Investment funds managing nearly $4 trillion in assets have called on Brazil to stop deforestation in the Amazon.
Fund managers from Europe, Asia and South America expressed their fears and call for action in a letter delivered to the Brazilian government to rein in on surging deforestation.
The investors fear that President Jair Bolsonaro and his government is using the Covid-19 crisis to push for environmental deregulation which could "threaten the survival of the Amazon rainforest."
"We are concerned about the financial impact that deforestation and the violation of the rights of indigenous peoples could have on our customers," they write.
Containment measures around the world to curb the Covid-19 pandemic could lead to a global drop in CO2 emissions, but an increase in deforestation could on the contrary increase Brazil's share in these emissions.
Environmentalists fear that 2020 will be the most devastating year ever for the Amazon rainforest, and even worse than 2019, when large fires across the Amazon shocked the world.
According to satellite data collected, 829 km2 of Amazon rainforest was deforested just last month in May - 12% more than last year - the largest amount of deforestation since the launch of these statistics in 2015.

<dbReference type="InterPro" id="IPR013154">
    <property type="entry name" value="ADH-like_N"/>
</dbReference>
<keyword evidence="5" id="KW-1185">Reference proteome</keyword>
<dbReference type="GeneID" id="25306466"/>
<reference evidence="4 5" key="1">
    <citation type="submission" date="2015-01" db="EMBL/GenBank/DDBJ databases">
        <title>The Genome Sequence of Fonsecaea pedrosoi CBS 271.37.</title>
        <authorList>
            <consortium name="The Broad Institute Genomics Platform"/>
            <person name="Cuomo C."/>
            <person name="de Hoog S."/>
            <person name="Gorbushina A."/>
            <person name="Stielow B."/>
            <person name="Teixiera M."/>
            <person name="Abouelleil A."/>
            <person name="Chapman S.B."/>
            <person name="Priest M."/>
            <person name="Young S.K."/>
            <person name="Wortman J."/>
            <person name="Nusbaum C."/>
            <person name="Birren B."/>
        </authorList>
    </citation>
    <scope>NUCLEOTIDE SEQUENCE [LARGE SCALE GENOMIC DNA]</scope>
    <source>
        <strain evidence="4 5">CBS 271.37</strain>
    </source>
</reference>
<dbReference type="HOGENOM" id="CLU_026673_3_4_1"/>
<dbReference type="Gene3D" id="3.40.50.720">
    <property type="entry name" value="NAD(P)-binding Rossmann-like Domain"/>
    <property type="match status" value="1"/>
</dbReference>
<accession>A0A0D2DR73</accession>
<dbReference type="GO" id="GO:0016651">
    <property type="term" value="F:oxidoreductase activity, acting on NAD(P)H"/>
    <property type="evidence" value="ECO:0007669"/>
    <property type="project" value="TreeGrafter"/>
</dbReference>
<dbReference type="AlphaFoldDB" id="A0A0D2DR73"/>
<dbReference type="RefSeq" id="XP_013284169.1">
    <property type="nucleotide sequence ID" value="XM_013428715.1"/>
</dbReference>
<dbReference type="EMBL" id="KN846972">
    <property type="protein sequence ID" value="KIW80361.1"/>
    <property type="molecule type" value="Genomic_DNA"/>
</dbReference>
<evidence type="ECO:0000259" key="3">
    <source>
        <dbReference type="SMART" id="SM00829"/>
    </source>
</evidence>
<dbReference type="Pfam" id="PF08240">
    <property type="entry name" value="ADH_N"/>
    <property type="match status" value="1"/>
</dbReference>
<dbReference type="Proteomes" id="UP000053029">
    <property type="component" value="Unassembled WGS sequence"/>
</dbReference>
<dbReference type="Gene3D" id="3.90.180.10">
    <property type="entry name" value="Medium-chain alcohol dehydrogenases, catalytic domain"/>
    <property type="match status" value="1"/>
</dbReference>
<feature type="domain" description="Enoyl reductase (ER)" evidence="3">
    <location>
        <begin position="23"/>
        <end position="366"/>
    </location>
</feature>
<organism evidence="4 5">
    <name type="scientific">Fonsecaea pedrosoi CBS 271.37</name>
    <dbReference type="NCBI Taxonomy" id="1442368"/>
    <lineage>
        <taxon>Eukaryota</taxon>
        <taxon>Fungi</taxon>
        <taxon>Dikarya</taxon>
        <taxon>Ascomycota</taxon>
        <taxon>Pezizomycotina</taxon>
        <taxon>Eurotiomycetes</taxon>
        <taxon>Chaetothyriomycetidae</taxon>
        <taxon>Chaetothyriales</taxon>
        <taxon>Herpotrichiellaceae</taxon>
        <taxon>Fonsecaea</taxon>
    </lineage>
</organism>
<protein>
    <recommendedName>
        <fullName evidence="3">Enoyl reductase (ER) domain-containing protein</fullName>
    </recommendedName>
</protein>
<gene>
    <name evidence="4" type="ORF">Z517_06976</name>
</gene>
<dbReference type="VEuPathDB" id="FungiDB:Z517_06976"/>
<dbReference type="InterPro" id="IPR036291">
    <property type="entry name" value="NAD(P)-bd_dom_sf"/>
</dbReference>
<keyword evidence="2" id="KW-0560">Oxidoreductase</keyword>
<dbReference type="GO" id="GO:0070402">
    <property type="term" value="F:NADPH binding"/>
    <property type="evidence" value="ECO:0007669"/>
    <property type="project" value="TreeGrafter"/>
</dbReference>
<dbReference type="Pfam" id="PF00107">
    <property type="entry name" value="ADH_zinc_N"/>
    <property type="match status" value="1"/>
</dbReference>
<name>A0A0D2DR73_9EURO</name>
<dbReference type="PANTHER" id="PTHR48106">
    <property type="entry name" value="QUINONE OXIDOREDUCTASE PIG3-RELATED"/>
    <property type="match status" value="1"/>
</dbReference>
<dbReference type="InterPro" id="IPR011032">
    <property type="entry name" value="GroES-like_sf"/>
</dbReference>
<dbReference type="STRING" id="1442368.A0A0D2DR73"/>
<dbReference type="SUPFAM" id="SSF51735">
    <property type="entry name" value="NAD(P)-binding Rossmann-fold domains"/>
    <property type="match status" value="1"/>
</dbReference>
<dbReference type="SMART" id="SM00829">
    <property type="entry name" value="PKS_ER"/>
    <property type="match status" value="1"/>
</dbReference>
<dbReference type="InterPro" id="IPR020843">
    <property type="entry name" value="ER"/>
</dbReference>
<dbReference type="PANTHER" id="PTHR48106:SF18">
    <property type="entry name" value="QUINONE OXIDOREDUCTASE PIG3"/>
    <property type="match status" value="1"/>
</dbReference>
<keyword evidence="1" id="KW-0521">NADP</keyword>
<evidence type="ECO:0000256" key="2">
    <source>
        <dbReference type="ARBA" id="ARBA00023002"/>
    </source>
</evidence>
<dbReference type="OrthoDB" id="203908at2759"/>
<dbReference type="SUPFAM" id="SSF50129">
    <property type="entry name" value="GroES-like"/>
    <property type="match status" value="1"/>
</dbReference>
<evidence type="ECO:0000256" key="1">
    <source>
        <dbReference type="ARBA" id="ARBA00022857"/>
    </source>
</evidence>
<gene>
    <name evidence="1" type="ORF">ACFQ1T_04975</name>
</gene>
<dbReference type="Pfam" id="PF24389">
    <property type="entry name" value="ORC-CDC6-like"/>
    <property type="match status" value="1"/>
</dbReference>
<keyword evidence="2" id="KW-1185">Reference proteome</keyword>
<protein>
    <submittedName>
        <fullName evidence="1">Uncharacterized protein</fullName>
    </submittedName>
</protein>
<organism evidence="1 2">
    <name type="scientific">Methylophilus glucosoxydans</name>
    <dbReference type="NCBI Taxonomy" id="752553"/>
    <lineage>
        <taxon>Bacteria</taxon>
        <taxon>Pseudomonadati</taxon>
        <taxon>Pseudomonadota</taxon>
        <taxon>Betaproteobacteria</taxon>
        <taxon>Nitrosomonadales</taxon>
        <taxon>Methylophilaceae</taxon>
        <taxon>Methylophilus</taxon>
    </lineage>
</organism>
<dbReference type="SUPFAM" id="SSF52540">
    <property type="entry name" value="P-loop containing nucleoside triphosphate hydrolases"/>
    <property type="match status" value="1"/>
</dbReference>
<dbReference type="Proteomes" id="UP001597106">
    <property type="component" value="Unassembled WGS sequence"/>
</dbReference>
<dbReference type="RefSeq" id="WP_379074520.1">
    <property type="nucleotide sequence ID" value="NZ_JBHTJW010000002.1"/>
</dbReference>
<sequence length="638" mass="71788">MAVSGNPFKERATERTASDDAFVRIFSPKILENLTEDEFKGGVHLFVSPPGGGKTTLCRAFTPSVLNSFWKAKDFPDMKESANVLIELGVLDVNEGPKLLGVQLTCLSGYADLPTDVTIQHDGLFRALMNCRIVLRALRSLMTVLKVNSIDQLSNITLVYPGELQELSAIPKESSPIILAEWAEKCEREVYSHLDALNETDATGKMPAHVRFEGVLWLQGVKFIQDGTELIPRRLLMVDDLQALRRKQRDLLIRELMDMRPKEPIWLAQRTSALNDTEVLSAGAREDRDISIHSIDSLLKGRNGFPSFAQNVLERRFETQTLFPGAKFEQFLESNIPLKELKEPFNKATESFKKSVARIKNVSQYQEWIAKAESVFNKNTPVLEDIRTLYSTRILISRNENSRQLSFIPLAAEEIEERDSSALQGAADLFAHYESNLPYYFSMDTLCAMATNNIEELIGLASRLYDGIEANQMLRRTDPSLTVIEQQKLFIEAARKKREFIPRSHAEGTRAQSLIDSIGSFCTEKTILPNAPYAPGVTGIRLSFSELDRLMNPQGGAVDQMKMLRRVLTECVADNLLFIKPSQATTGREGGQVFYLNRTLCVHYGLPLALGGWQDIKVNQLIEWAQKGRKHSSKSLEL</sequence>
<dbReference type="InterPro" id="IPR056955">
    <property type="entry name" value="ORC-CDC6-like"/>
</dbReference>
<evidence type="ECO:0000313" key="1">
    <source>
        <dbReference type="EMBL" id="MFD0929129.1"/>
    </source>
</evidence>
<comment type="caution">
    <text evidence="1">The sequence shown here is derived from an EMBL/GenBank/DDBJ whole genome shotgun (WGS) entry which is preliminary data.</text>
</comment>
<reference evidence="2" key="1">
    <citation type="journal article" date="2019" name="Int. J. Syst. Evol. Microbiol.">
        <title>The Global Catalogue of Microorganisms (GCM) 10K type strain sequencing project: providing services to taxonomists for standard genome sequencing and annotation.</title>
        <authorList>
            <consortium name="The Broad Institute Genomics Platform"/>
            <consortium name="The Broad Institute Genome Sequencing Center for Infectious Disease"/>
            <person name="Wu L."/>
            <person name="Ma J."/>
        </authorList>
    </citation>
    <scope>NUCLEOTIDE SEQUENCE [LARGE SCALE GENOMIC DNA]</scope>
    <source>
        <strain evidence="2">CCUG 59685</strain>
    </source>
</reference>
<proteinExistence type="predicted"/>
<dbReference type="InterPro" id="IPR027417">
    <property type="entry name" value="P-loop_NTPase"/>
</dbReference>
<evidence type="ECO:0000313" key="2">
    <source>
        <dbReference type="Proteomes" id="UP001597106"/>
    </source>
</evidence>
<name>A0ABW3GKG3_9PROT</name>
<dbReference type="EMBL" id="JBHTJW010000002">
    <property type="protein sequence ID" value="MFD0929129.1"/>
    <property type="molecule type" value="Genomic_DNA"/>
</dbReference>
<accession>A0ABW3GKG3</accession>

Since the beginning of this year, deforestation has reached more than 2,000 km2, 34% more than in the same period of 2019.
Environmentalists accuse President Jair Bolsonaro, a notorious climate-skeptic, of promoting deforestation to encourage agriculture or mining activities in protected areas.
The managers of the more than twenty funds who signed the letter call on the Brazilian government to "make a clear commitment" to reduce deforestation and protect the rights of indigenous peoples.
"We joined in signing the letter to call on the government not to take measures that would have a negative impact on climate change," said Seiji Kawazoe of Sumitomo Mitsui Trust Asset Management, telling AFP that the planet's warming was one of the major concerns of his company.
The signatories include British LGPS Central, French Comgest and the Norwegian pension fund KLP amongst others.
"As financial institutions, we consider deforestation, with its impacts on biodiversity and climate change, as systemic risks to our portfolio," they say.
The Brussels Times